The rapid development of executive function is a hallmark of adolescence, and requires the integrated recruitment of large-scale neural circuitry spanning multiple brain regions. Here we propose to develop and apply methods from network control theory to brain imaging data in order to allow us to understand how executive function develops in youth. Recent advances in control and dynamical systems theory have provided quantitative diagnostics of network controllability, which collectively define how external input t network nodes (in this case brain areas) can move the entire system (in this case cognitive function). Further, these methods allow quantitative estimation of the costs of disparate control structures. While these techniques have not previously been applied to brain imaging data, they provide an intuitive mechanism for executive function, and therefore have the potential to be putative biomarkers of executive capability. In this proposal, we capitalize upon existing diffusion imaging and working-memory task fMRI data acquired in a large sample of youth ages 8-22 imaged as part of the Philadelphia Neurodevelopmental Cohort (PNC).
In Aim 1, we will describe the network control structure of the brain's structural connectome by (i) identifying driver nodes of network control and mapping their relationship to known executive networks and (ii) quantifying test-retest reliability of network control diagnostics.
In Aim 2, we will chart th evolution of network control in adolescence by characterizing the development of network control diagnostics using cross-sectional (n=968) and longitudinal data (n=350) PNC data.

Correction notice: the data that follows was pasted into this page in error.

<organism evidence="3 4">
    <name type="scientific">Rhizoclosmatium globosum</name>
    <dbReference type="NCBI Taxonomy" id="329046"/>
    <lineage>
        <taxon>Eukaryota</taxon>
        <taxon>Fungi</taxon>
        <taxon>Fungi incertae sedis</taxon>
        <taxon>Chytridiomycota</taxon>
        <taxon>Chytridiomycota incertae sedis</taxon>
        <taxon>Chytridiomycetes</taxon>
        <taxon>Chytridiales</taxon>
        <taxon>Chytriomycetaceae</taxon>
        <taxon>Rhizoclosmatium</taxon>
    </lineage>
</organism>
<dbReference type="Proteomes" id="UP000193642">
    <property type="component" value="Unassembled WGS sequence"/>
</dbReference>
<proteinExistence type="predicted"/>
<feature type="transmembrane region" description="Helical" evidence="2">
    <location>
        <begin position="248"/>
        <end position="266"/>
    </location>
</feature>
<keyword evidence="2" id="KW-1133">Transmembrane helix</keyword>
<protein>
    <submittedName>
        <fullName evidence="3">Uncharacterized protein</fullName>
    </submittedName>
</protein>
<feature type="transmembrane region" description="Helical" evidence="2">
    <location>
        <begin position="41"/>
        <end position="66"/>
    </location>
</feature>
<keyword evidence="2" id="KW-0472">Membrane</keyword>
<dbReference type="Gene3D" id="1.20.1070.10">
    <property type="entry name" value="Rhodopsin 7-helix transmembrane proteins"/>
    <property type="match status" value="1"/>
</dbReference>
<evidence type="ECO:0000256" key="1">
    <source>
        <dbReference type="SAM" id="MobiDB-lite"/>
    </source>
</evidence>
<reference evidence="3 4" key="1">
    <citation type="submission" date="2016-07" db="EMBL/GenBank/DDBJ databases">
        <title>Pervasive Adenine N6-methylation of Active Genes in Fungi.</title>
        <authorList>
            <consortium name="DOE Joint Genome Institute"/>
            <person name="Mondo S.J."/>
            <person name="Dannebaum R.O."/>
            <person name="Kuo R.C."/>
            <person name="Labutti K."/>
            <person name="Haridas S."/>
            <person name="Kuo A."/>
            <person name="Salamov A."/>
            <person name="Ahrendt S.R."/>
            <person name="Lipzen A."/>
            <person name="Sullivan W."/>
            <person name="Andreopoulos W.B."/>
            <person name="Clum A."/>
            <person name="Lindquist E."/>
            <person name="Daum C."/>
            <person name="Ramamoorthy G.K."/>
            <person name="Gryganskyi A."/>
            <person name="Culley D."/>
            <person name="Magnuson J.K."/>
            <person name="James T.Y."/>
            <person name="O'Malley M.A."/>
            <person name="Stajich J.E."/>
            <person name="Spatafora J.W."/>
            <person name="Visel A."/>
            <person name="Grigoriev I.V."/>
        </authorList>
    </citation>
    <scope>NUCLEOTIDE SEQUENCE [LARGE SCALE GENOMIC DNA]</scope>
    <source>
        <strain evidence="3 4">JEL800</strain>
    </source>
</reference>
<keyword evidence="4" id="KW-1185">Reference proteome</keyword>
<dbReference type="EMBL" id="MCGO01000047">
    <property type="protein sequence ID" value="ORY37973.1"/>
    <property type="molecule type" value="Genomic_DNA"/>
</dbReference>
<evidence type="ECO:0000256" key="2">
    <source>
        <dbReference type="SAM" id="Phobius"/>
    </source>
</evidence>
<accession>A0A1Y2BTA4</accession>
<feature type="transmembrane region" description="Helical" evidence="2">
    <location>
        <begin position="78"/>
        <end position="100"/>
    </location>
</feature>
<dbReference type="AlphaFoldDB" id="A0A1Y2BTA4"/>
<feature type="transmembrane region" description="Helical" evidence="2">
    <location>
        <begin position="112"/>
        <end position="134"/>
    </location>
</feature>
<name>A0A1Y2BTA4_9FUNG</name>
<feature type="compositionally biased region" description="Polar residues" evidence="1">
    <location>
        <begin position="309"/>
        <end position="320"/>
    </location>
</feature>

In Aim 3, we will determine how network control is associated with executive function by examining whether individuals with higher levels of network control demonstrate better executive functioning, and investigating if baseline controllability predicts subsequent longitudinal improvement of executive function.
In Aim 4, we will provide a publically available toolbox for measurement of network controllability as a resource to the neuroimaging community. This multi-disciplinary research has the potential to yield high-impact discoveries, and therefore represents a good fit for the R21 mechanism. Risks associated with the innovation in this project are tempered by the strength of our team (expertise in network science, developmental neuroimaging, and neuropsychiatry), the multiple levels of hypotheses to be tested, convergent preliminary data, and our intimate familiarity with the PNC dataset.
The executive system develops rapidly during youth. However, failures of executive function are a substantial source of morbidity and mortality in adolescence, and are also impacted by a wide variety of mental illnesses. This proposal utilizes novel tools from network science to describe fundamental mechanisms regarding how executive function develops during youth. Such knowledge may be critical for developing more biologically grounded psychiatric diagnosis and targeted early treatment interventions.
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